The source of the leak was one Benjamin Franklin, colonial postmaster. Franklin later insisted that this ethical lapse was committed in an attempt (alas! unsuccessful) to reduce American hostility towards Parliament and the Crown by documenting that the real source of trouble was someone much lower in the chain of command. Castronovo treats this claim with greater suspicion than have some historians -- and not just because Franklin was such a master of irony, pseudonymous commentary, and the fake-out.
Franklin was also a node in multiple correspondence networks, and understood perfectly well how porous they could be. Alongside the official channels of communication between Court and colony, there were informal but durable long-distance connections among merchants, officials, publishers, and so on. A letter by someone within such a network tended to have, so to speak, an implicit “cc” or “bcc” field.
“More significant than the sending and receipt of private letters between individuals,” writes Castronovo, the activity of these epistolary networks “encompassed a range of public activities, including the recitation of letters aloud, the printing of handwritten letters in newspapers, the transmission of pamphlets, and the sending of circular letters by local governments....” Such communications might be “opened by third parties and forwarded without permission, shared in social circles and reprinted in newspapers.”
By transmitting Hutchinson’s letters to figures within his own circles who were in contact with the more hot-headed American revolutionary circles, Franklin was creating a political weapon against the authorities. He was, in effect, both a whistleblower and Julian Assange at the same time.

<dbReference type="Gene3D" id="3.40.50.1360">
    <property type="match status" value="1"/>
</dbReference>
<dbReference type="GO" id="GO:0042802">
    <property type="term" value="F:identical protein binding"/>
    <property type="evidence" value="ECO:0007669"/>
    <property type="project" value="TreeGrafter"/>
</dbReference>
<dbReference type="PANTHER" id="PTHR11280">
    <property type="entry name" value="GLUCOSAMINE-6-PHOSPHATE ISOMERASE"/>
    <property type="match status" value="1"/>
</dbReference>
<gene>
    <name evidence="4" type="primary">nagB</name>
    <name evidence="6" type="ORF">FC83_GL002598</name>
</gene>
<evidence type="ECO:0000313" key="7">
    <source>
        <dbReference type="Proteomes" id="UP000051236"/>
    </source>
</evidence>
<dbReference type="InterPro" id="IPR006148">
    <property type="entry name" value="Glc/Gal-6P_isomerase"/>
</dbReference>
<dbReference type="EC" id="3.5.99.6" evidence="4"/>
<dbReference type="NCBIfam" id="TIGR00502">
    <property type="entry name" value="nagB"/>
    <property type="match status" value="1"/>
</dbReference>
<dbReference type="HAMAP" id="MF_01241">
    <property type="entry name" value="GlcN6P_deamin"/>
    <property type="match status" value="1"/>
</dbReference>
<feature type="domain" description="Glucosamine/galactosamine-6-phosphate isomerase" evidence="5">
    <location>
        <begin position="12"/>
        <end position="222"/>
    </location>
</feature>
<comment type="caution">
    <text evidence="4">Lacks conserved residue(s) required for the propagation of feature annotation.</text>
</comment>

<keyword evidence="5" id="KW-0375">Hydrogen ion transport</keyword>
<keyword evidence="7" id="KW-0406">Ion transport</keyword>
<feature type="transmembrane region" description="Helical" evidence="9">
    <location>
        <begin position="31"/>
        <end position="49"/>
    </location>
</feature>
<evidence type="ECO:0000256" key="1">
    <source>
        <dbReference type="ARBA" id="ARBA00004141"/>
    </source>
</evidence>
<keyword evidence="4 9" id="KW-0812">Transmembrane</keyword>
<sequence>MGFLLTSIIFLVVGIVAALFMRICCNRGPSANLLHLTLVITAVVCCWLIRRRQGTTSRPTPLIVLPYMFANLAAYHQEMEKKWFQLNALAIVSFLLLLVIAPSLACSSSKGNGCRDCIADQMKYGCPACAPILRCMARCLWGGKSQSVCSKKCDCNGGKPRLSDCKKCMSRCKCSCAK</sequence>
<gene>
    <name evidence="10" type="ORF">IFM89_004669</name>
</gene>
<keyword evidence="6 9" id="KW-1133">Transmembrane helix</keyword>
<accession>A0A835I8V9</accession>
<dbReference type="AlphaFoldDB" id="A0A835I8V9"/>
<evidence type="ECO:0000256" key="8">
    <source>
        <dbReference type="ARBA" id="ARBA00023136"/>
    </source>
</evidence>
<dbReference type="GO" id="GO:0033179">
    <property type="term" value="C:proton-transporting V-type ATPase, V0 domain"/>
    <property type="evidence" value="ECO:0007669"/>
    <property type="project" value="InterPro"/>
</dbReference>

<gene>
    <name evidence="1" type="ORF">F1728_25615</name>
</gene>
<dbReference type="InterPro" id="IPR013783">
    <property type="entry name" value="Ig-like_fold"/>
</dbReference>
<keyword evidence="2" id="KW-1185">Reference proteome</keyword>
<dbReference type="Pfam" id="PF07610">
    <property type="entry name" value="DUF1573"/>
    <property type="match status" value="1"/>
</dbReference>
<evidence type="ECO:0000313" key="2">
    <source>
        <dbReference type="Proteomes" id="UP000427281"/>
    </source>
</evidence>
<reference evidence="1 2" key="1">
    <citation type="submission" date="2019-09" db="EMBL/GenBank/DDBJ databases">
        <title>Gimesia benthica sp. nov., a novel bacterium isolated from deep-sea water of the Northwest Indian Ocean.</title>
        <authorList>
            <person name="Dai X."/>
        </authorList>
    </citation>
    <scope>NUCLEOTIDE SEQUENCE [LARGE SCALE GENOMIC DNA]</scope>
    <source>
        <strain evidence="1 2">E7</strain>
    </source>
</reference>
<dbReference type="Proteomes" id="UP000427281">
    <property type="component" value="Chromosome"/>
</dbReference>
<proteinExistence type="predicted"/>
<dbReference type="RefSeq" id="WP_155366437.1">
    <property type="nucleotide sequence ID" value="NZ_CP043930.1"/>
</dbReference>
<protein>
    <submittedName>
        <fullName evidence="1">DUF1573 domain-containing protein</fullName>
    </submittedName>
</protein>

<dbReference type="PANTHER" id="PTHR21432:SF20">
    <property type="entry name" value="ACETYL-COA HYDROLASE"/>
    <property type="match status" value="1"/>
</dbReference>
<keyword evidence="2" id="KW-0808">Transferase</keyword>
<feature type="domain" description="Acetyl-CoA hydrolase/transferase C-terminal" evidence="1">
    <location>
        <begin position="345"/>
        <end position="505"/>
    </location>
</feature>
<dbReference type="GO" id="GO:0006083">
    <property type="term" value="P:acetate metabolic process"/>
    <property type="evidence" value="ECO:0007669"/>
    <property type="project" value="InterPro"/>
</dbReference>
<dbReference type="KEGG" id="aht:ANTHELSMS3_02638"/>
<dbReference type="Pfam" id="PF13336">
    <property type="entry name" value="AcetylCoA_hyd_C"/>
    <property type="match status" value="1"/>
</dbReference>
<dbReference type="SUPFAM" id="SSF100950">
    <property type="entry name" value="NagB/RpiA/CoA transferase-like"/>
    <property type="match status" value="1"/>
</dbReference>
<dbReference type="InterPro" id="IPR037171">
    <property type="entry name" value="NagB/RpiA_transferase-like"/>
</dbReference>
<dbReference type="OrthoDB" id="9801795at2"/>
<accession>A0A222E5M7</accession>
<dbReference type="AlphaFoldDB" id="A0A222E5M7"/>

Having put it that way, however, I must immediately backtrack to say that the analogy is not Castronovo’s point at all. “At issue,” he writes, “is how communication spreads and metastasizes, how ideas proliferate and take root, how views and opinions propagate themselves.”
The network in each case – epistolary or digital – is not just a medium or tool that individuals use to communicate or act. In it, rather, “individual agency becomes unmoored from stable locations and is set adrift along an interconnected web of tendril-like links and nodes.” This is a perspective derived from the work of Bruno Latour, among others. It rejects the familiar way of thinking of society as consisting of distinct individuals who interact and so create networks. Instead -- to put things one way – it’s networks all the way down. Society emerges from a teeming array of networks that overlap and intersect, that get knotted together or fray with use.
Franklin’s catalytic intervention in the American crisis of 1773 was as effective as it was by virtue of his ability to channel communication from one network to another. And it was effective because it was done quietly; he advanced the revolutionary process involving “a public interlinked and excited by expressions of dissent” without making himself known. “In a perhaps uncharacteristic move,” Castronovo says, “Franklin refuses to occupy the center [of public discussion], instead preferring to sit back in the shadows where, after all, the shadowy work of espionage gets done.”
But the state – however much it may use networks of its own – insists on ascribing public action to individuals possessing stable and legible identities. By 1774, the Privy Council knew about Franklin’s role in the matter and summoned him to a hearing in London, where he was denounced, in humiliating terms, for more than an hour.
Bradley Manning, of course, faces worse – while the coiner of that witticism about operating illegally and unconstitutionally has never endured the consequences of his actions. What does that imply for a Latourian theory of social ontology? I don’t know, but it surely demonstrates that not all networks are equal before the law.
Professors at Transylvania University, in Kentucky, have sent a letter to President Owen Williams objecting to what they call "a climate of distrust and demoralization which affects daily operations of the college and the future aspirations of the faculty, administration and board," The Lexington Herald-Leader reported. The letter follows the rejection by Williams of two candidates for tenure who had been approved by the relevant faculty committees. Williams said that he had deferred, not rejected, the tenure bids and that the faculty members had only to publish in a peer-reviewed journal to win tenure. But faculty leaders said that this was a new requirement, not one that was in place when the faculty members prepared for their tenure reviews, or when panels considered their candidacies.
Read more here: http://www.kentucky.com/2013/04/08/2592249/faculty-transylvania-president.html#emlnl=Latest_headlines_newsletter#storylink=cpy